What is about school that makes it so much scarier
at night? Every door groans a whisper louder and every breeze is a goose bump
colder. Each lonely chair seems to mourn the absence of a child and each
display seems to be a relic, grafeetied to immortalise a past life of a past
people. Everyone of the clock’s ticks echoes through the air, being suspended
there for a little infinity and the floorboard squeak and moan louder than
thoughts; and Karen was stuck in the middle of it.
had forgotten her book so she sheepishly tiptoed through the corridors of the
cold, stone building she had spent so many hours in. She walked up the stairs,
turned corridors she knew by heart, slowly rotated the brass door handle and
strained the rusty hinges of the door to Miss. Brown’s English classroom.
Gingerly, she crept in; weary of every pin-drop and every, ever so slight,
change in the still, unfamiliar air that surrounded her. The blinds had fainted
down to the bottom of their panes and her book stared at her from the desk. On
Miss. Brown’s desk, a pile of books stared at her too. Miss. Brown had clearly
been marking them but only half the pile had her red pen scribbled over them.
Karen couldn’t help but wonder what had happened. Why were only half of the
books marked and why did her teacher not take them with her, like she always
did? That wasn’t like her. Karen took a few more restrained steps towards her
book, picked it up and heard a noise.
It was the door
slamming behind her. She slowly pivoted to face it. Karen knew it was the caretaker,
right? He had just locked up all the classrooms for the night and didn’t
realise she was in there, right? So she yelled trying to get his attention, “Hello,
I’m in here.” But there was no reply. She tried again, “I think you locked me
in by accident, can you let me out? Please!” Still no answer came to her. She
began to worry, and worry a bit more. Karen grabbed the door handle, the cold
brass chilled her hand and delivered shivers up her arm, and she turned the
handle with no success to open the door, and turned it again and again, and
again nothing. The chilling realisation wafted over her and every fibre in her
body like an electric shock, form a thousand volts: she was stuck.
Of my children who can express an opinion, there are none that have expressed a strong interest in football. Recently there has been some attendance at after school football sessions, but football on the television or radio is actively rallied against. With this in mind, it came as a massive shock when my littlest one decided to take his first independent steps.
As a parent, the first steps are a huge moment and often highly debated. There are the hand held, but only for guidance first steps, followed by the falling down whilst stepping first steps until they actually make a decision to move without provocation. The first time I saw my youngest take these unsolicited steps was to try to kick a ball that was slightly out of their reach. Kicking things or stamping on them whilst holding onto a chair had been a favourite hobby for a while so the surprise which arose in me when I saw this was unexpected. It was followed by a moment of happiness that I may have a kindred spirit for my football interest, that lasted only a moment before the obligatory collapse on the floor and tears that follow an unintentional step-over accompanied by hitting your head on a cupboard.
It was a moment that lasted only for a split second and the joy that accompanied it lasted for just as long. This seems a little bit cold hearted but let me explain. When something like this happens, particularly when it takes you by surprise, there is an initial pause to take stock of what has happened. Did I really just see that? Did it actually happen? The reality goes further once it has cleared this initial hurdle and takes a direct path to your heart. It touches something deep inside of you, making you feel, to take the words of better men, fully alive. You feel as if you will burst with a mixture of happiness, bliss and pride; some people cry, others stop in awe and yet the feeling goes deep and feels stronger than anything else.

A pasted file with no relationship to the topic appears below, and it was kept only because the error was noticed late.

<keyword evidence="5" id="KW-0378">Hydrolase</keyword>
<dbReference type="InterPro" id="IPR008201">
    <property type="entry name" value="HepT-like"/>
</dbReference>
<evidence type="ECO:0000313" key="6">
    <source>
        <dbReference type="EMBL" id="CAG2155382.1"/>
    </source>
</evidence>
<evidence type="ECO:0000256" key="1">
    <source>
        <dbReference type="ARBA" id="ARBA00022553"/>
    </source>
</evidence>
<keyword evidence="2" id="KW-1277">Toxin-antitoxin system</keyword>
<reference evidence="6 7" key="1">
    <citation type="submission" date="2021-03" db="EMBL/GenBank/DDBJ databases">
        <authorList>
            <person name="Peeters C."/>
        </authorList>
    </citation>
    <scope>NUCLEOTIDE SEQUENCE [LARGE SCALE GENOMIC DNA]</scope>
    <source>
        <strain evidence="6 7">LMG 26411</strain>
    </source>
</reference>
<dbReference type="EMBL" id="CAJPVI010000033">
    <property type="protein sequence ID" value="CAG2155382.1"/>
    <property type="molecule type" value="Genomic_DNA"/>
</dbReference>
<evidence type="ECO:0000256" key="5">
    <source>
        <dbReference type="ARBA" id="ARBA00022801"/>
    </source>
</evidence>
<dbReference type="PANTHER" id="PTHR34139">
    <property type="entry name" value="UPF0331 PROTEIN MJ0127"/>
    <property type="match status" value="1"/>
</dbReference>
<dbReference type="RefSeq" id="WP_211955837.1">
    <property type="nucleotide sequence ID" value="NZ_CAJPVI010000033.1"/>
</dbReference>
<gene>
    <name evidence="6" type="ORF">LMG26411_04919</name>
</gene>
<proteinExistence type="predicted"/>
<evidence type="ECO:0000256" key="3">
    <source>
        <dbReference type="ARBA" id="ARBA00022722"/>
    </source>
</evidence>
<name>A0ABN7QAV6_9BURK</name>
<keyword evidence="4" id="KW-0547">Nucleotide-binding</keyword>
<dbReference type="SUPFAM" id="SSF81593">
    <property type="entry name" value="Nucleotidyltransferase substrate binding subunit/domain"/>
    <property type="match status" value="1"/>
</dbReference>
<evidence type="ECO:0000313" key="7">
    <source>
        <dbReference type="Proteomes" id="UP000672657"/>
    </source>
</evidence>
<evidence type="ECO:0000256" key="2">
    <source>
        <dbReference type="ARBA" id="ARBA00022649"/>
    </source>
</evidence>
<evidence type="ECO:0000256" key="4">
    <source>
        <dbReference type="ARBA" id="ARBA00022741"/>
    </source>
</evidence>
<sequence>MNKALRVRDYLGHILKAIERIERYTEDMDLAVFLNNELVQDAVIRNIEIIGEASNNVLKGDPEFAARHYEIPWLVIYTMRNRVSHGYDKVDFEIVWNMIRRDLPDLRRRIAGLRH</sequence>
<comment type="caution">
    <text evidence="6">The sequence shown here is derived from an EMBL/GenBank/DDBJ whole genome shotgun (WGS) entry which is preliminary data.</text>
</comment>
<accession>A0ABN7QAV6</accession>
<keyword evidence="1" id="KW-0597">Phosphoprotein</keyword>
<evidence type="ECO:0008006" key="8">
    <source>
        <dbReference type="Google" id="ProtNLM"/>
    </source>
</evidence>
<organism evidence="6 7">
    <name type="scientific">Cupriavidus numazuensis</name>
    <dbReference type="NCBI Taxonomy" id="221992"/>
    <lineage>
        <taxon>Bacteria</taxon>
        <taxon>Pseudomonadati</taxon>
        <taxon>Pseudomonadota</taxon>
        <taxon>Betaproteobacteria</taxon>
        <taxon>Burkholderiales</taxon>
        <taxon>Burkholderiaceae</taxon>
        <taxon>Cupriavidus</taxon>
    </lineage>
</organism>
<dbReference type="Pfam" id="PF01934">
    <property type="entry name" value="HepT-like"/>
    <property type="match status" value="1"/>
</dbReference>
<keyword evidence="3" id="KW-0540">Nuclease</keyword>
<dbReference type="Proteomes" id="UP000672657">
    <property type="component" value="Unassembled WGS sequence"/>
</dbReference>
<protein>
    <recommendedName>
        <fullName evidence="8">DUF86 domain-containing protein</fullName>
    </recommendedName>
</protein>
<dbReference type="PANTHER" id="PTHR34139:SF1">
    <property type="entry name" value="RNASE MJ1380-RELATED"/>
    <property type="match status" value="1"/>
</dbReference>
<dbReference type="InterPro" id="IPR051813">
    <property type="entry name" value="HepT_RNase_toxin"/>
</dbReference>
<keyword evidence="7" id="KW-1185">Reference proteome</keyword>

It is beyond the satisfaction of achieving something you have worked hard for. It is more than the happiness or relief of your team winning. It is passed the amazement of finally getting the gift you always wanted. It is all of this and more, bound together and if you excuse the inaccuracy, multiplied by infinity. This joy is on a completely divine level, but it is a rarity. No sooner has the feeling touched the core of who you are, then it is attacked by thoughts that guard our hearts. What have you done to deserve this? Were you this happy when the others walked? Will others be jealous that this this happened to you? Then the moment has gone, the joy is stolen away from you.
A lot of the time, particularly in our leisure time, we search for this elusive moment of joy. We do the things that make us feel good, we search out the experiences in the past where we came close to this feeling before. Think about what hobbies you choose to do and why you do them. Are we searching for something in the past that can not be reclaimed? This true joy is real, but if you are anything like me, as soon as you find it, it goes away for a long time.
Labour leader Jeremy Corbyn has been criticised heavily for failing to lead the party. But could Labour's failure arise from far deeper issues within the party?
Under former Labour Leader (2010-2015) Ed Miliband, the Refounding Labour project was established to expand the party by strengthening local supporter representation in the party. After the Collins Report, the leadership vote was reformed meaning votes cast by Labour MPs, Party members, affiliated supporters and registered supporters were counted equally under the new ‘one member, one vote’ (OMOV) system. As such, any Labour candidate may be nominated provided he/she receives at least 15% support in the Parliamentary Labour Party (PLP).
This new system successfully gives equal voice to each member. However, the OMOV system has shown to foster division in the PLP.
Indeed, in the leadership election last September, after securing only 15.5% of PLP nominations, left-wing MP Jeremy Corbyn was elected Party leader with 59.5% of the vote, over 40.5 percentage points above that of the runner up, Andy Burnham MP. Consequently, Corbyn has faced a 172 to 40 motion of no confidence from the PLP, following 25 Shadow Cabinet resignations/dismissals, including those of long-standing senior Labour figures, such as Chris Bryant MP and Hilary Benn MP. The result of the subsequent leadership election was an increase of Corbyn’s share of the vote from 59.5% to 61.8%, against opponent Owen Smith (38.2%).